On the manufacturing side, ShelfAware, a new division of O-Ring Sales & Service, a Kansas industrial parts distribution company, uses its homegrown IoT system to provide customers with improved vendor managed inventory (VMI) services.
The family-owned business's RFID-powered intelligent supply chain platform saves clients money while it solves ShelfAware's biggest VMI problem. "I was trying to eliminate the person in the truck driving off-site to check inventory quantity and deliver parts," says Andrew Johnson, chief executive officer.
ShelfAware makes packages of components intelligent by applying RFID tags. This turns them into inventory network "nodes" that are tied to database records. As workers pull a package, they scan it at an RFID-enabled station connected to the database. "We know exactly what our customers consume and when," says Johnson.
His company no longer has to be on site to determine stock levels, and customers don't have to tie up capital in excess inventory.
At Sanmina Corporation, an electronic, optical, and mechanical products manufacturer, an IoT-based manufacturing execution system developed by subsidiary 42Q provides real-time manufacturing visibility, process and quality control, and data collection and analysis across its operations. It also provides access to certain information at specific suppliers.
"Factories that can't get parts on time from suppliers have to shut down. They need greater confidence that they can get those parts," says Gelston Howell, senior vice president at California-based 42Q. "This system provides that."
Managing the Risks
IoT is not all rewards without risks, though. Advisors at insurance company Travelers warn clients about workplace safety, cyber sabotage, and property damage.
"When equipment is connected to a bigger network, a person with bad intentions who gains access could change the equipment to override tolerances and tamper with sensing mechanisms," says Erika Melander, manufacturing industry lead at Travelers.
In addition to managing those risks, experts advise companies exploring IoT to start at the right place.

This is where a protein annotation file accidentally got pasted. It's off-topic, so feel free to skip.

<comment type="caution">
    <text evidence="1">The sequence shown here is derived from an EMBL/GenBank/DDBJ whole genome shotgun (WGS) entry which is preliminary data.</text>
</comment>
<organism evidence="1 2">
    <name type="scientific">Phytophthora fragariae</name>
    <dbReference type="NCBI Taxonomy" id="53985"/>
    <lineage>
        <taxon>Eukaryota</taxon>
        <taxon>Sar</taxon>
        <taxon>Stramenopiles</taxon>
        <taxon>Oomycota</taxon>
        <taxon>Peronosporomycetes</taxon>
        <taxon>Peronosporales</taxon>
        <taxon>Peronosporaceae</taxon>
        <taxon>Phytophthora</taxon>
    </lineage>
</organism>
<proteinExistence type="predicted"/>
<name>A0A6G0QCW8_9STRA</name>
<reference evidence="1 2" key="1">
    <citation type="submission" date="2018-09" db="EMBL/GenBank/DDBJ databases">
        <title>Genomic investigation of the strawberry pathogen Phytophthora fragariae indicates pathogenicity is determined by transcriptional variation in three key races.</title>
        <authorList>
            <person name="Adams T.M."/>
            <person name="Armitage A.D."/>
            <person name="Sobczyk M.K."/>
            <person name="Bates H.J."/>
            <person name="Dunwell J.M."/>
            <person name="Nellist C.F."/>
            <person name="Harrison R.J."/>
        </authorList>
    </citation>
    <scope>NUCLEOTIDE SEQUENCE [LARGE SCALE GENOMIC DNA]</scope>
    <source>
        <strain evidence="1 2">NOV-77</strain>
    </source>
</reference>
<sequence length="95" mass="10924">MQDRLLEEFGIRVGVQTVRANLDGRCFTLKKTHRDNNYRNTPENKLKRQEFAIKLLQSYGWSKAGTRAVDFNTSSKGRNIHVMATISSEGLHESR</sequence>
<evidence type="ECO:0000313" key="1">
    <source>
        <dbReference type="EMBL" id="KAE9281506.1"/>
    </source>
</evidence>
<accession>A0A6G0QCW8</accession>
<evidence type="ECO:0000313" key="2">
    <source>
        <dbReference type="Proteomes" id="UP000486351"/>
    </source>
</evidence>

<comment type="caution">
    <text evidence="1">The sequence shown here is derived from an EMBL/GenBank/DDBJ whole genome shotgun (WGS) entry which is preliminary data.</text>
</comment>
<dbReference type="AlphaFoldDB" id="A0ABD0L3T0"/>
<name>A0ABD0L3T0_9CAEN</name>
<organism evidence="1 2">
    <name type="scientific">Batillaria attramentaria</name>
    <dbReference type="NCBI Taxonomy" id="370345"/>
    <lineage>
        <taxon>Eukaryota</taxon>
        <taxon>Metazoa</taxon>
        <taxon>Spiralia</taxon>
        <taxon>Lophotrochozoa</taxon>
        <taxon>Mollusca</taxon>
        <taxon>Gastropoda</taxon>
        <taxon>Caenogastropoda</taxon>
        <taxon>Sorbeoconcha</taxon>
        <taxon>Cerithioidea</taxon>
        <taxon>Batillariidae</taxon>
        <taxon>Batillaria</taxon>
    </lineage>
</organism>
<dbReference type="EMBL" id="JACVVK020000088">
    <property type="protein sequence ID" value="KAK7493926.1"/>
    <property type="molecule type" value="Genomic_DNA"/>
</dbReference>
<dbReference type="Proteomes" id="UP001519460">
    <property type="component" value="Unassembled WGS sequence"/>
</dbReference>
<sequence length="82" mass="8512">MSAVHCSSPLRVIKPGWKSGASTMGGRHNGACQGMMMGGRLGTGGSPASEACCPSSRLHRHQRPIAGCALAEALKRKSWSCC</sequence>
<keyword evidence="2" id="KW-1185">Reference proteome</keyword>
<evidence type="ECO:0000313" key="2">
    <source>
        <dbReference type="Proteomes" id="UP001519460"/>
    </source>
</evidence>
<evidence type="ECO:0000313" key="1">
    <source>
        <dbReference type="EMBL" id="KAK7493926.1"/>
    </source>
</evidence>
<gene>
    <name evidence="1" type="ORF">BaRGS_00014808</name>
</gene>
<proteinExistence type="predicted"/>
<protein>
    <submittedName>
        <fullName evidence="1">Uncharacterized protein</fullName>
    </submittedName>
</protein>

"Focus on a business problem or opportunity—that's where you can leverage IoT," says Chuck Hieronymi, director of business solutions at Railinc Corporation, the Association of American Railroads subsidiary that provides data, analytics, and messaging services for the rail and transportation markets. "Companies enter a danger zone when they implement IoT for the sake of implementing it. Start with your business priorities."
Don't use a pilot project approach. "Start with small installations that can scale instead," advises DeNagy. "Drive the return on investment, then expand the project. If you don't get the ROI you need, try another project."
"Identify a situation where there's a problem because you don't have data you want," adds Dan Jamieson, general manager of San Francisco's Particle, an Internet of Things platform. "You want to collect data so you can make better decisions in real time."
The supply chain of the future that leverages IoT properly will be one where less capital is tied up in goods because companies will be better able to manage fluctuation and demand.
"The better the information we have about the demand, the better able we are to pull capital out of the supply chain and redeploy it into higher leveraged areas such as research and development or marketing," Jamieson says.
Hieronymi envisions a better-connected supply chain. "There will be more collaboration, integration, and intelligent devices capturing data that has never been gathered before," he says.
While Banafa is enthusiastic about a future he predicts will see businesses using the Internet of Things as a service, he cautions organizations to build customer trust. "The three necessary pillars for customer trust are security, safety, and privacy," he says. "Without them, there's a problem."
That applies to the trash can turning on the TV, too.